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Albert v. Montana Department of Corrections

United States District Court, D. Montana, Helena Division

March 14, 2019

MICHAEL ALBERT, Plaintiff,
v.
MONTANA DEPARTMENT OF CORRECTIONS, REGINALD D. MICHAEL, MISSOULA COUNTY, CORRECTIONAL HEALTH PARTNERS, PAUL REES, HEIDI ABBOTT, MELISSA SCHARF, ALLY CARL, TRISTAN KOHUT, CONNIE WINNER, KIMBERLY FISK, JORDEN MCDONALD, ALVIN FODE, JIM SALMONSEN, STEVEN WEBER, MIKE HERBERT, PATRICK MARTIN, STEVE KREMER, RUSS DANAHER, LEROY KIRKEGARD, ABBY MARTIN, and LESLIE THORNTON,[1] Defendants.

          ORDER AND FINDINGS AND RECOMMENDATIONS OF UNITED STATES MAGISTRATE JUDGE

          John Johnston United States Magistrate Judge.

         This matter comes before the Court on Defendant Missoula County's Motion to Dismiss (Doc. 36) and Defendants Montana Department of Corrections, Michael, Rees, Abbott, Scharf, Carl, Kohut, Winner, Fisk, McDonald, Fode, Salmonsen, Weber, Herbert, Martin P., Kremer, Danaher, Kirkegard, Martin, A., and Thornton (collectively “State Defendants”)'s Motion to Dismiss (Doc. 50).

         Dismissal under Fed.R.Civ.P. 12(b)(6) may be based on either the lack of a cognizable legal theory or the absence of sufficient facts alleged under a cognizable legal theory. Balistreri v. Pacifica Police Dep't, 901 F.2d 696, 699 (9th Cir. 1990). A plaintiff's complaint must allege sufficient facts to state a claim for relief that is plausible on its face. Ashcroft v. Iqbal, 556 U.S. 662, 678 (2009). A claim has “facial plausibility” when the party seeking relief “pleads factual content that allows the court to draw the reasonable inference that the defendant is liable for the misconduct alleged.” Id. Although the court must accept as true the plaintiff's well-pled facts, conclusory allegations of law and unwarranted inferences will not defeat an otherwise proper 12(b)(6) motion to dismiss. Vazquez v. Los Angeles Cty., 487 F.3d 1246, 1249 (9th Cir. 2007); Sprewell v. Golden State Warriors, 266 F.3d 979, 988 (9th Cir. 2001). “[A] plaintiff's obligation to provide the ‘grounds' of his ‘entitle[ment] to relief' requires more than labels and conclusions, and a formulaic recitation of the elements of a cause of action will not do. Factual allegations must be enough to raise a right to relief above the speculative level.” Bell Atl. Corp. v. Twombly, 550 U.S. 544, 555 (2007) (citations and footnotes omitted). This requires a plaintiff to plead “more than an unadorned, the-defendant-unlawfully-harmed-me-accusation.” Iqbal, 556 U.S. at 678 (citing Twombly, 550 U.S. 544).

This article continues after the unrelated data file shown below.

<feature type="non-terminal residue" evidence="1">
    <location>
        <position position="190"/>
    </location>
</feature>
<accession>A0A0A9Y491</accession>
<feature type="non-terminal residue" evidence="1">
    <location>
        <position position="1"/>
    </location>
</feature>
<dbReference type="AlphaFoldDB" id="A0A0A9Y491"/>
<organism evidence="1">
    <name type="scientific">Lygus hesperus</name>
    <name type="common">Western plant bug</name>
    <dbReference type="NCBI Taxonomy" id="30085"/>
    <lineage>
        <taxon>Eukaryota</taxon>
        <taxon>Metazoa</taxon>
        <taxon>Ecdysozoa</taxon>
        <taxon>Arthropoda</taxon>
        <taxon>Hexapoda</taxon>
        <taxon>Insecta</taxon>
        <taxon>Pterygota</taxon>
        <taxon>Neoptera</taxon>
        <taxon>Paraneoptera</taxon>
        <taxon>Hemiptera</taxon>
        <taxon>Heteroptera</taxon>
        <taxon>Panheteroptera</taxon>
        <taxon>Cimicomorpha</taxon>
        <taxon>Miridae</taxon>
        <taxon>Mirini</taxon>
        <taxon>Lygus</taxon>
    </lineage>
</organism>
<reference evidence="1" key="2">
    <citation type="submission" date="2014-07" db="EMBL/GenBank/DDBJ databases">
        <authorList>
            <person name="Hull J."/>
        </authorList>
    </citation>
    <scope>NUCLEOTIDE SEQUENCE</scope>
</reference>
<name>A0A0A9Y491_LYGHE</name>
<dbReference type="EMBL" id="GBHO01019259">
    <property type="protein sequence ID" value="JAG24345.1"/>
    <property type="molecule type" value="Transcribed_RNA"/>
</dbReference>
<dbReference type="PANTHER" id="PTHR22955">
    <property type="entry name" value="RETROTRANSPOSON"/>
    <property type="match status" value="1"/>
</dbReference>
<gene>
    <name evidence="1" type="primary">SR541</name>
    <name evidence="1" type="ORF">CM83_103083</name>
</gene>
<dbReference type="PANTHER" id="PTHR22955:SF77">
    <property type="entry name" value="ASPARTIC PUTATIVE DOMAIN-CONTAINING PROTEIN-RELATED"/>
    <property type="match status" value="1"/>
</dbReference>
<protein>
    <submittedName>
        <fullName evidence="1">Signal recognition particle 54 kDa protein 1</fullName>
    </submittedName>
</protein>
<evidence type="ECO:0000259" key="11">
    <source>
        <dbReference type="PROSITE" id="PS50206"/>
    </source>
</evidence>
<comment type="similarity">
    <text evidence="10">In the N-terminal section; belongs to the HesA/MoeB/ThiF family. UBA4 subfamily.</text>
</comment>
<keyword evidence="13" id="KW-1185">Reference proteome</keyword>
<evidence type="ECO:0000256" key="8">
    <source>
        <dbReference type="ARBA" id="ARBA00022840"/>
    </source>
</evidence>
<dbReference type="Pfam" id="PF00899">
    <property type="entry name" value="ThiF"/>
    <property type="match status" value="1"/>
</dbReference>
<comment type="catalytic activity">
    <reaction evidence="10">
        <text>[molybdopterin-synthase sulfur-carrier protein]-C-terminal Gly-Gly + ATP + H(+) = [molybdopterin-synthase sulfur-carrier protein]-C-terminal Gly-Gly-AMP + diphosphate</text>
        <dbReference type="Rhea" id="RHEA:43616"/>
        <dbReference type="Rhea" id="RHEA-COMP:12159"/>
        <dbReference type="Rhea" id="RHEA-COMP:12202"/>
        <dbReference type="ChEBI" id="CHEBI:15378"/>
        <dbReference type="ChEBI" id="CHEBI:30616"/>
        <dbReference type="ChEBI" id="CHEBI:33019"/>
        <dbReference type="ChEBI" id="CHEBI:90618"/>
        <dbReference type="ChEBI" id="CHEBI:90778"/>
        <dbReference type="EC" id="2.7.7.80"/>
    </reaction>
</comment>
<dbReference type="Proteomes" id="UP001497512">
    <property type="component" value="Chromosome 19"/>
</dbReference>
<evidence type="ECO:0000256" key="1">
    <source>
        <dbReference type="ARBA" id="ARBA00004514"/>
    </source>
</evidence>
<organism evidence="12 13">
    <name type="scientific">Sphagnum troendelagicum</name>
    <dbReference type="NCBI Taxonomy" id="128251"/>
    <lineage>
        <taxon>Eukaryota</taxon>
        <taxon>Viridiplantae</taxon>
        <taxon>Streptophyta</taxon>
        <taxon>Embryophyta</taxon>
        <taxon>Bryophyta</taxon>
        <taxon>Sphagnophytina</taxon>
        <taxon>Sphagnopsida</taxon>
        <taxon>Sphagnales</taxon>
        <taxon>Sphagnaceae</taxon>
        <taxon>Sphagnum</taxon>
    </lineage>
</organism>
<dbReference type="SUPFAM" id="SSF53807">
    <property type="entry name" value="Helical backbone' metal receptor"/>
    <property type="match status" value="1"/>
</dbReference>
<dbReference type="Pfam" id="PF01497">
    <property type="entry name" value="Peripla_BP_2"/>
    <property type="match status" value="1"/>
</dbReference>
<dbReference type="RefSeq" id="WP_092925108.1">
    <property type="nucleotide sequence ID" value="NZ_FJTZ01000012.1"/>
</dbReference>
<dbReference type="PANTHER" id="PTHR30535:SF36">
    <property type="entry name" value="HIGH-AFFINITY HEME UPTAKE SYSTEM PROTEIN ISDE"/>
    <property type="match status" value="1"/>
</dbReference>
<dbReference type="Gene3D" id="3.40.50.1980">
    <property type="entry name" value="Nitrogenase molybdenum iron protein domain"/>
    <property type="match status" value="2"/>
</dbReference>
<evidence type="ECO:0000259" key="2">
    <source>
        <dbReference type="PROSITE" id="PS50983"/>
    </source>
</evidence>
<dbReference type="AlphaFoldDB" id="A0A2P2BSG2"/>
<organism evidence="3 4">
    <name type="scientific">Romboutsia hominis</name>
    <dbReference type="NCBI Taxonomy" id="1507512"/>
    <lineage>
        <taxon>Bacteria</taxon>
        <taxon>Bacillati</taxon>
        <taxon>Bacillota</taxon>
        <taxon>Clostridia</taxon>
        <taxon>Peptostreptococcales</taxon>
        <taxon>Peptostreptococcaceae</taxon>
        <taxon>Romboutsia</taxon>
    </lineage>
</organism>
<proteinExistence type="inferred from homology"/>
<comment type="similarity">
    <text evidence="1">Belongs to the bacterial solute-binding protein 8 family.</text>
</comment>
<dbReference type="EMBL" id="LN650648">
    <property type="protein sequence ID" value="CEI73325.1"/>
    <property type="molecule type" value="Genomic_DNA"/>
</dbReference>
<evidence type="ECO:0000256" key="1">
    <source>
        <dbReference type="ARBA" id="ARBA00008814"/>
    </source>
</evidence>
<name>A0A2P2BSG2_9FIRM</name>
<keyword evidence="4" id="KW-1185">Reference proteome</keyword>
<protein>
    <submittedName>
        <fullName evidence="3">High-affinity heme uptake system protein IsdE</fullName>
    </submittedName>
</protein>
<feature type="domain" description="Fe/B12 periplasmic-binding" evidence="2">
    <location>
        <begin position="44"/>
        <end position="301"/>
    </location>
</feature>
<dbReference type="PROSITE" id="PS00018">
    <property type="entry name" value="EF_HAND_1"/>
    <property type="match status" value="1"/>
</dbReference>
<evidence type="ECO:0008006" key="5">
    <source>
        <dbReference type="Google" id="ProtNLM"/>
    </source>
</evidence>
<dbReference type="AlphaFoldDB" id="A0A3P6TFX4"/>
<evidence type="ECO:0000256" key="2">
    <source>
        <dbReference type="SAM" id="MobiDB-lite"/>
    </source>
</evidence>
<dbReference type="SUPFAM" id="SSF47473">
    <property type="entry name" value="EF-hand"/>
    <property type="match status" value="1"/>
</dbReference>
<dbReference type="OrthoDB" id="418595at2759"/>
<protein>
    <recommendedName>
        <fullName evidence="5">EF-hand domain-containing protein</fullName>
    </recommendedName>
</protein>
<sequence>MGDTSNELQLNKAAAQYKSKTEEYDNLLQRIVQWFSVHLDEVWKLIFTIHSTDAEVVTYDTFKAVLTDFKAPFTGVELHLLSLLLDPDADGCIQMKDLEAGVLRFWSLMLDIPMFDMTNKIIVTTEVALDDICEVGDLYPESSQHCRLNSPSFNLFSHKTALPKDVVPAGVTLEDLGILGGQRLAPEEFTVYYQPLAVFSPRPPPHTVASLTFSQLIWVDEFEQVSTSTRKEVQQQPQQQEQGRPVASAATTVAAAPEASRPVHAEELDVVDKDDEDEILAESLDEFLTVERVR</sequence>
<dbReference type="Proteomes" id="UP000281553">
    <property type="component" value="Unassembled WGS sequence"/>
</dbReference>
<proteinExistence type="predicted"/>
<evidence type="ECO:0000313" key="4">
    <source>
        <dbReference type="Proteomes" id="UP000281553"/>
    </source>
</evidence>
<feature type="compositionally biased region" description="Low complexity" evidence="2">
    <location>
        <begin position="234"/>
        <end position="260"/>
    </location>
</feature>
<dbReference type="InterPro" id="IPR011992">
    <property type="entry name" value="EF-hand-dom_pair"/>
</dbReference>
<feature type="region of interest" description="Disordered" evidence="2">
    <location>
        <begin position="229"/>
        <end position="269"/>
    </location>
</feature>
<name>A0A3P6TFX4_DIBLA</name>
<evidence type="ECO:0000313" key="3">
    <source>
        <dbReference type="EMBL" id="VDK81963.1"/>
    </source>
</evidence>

On a 12(b)(6) motion, “a district court should grant leave to amend even if no request to amend the pleading was made, unless it determines that the pleading could not possibly be cured by the allegation of other facts.” Cook, Perkiss & Liehe v. N. Cal. Collection Serv., 911 F.2d 242, 247 (9th Cir. 1990). However, where the facts are not in dispute and the sole issue is whether there is liability as a matter of substantive law, the court may deny leave to amend. Albrecht v. Lund, 845 F.2d 193, 195-96 (9th Cir. 1988).

         1. MISSOULA COUNTY'S MOTION TO DISMISS

         In his First Amended Complaint, Mr. Albert alleged he was arrested on July 2, 2015 on a probation violation and taken to the Missoula County Detention Facility (“MCDF”). (Amd. Cmplt., Doc. 26 at ¶ 34.) At the time of his arrest, Mr. Albert had an infection (osteomyelitis) in his amputated leg stump which was recorded by MCDF medical staff. (Amd. Cmplt., Doc. 26 at ¶ 35.) Mr. Albert alleges he was not placed in a cell that could accommodate a person with an amputated leg and that the County and CHP failed to treat his infection or the resulting pain and suffering for two months while he was held at MCDF. (Amd. Cmplt., Doc. 26 at ¶¶ 37, 142.) He contends that eventually the infection caused him to be taken to the emergency room in Missoula. (Amd. Cmplt., Doc. 26 at ¶ 37.) Mr. Albert alleges the County acknowledged that he needed surgery to remedy the infection in the amputated leg but he could not be treated at MCDF. (Amd. Cmplt., Doc. 26 at ¶ 38.) He continued to have severe pain, swelling, and discharge from the wound. (Amd. Cmplt., Doc. 26 at 39.) Mr. Albert's suspended sentence was revoked in September, 2015 and he was transferred to Montana State Prison. (Amd. Cmplt., Doc. 26 at ¶ 39.)

         Missoula County contends that Mr. Albert's claims in Counts: I (§1983 inadequate medical care claim); II (§1983 deliberate indifference to safety claim); IV (Americans with Disabilities Act (“ADA”) claim); V (Rehabilitation Act claim); Count VI (negligence); VII (negligence per se); VIII (Mont. Const. cruel and unusual punishment claim); IX (Mont. Const. Right to individual dignity claim); and X (medical malpractice) fail to meet the federal pleading requirements. Mr. Albert concedes in the dismissal of Count IX. (Response, Doc. 39 at 14.)

         A. 1983 Claims (Counts I and II)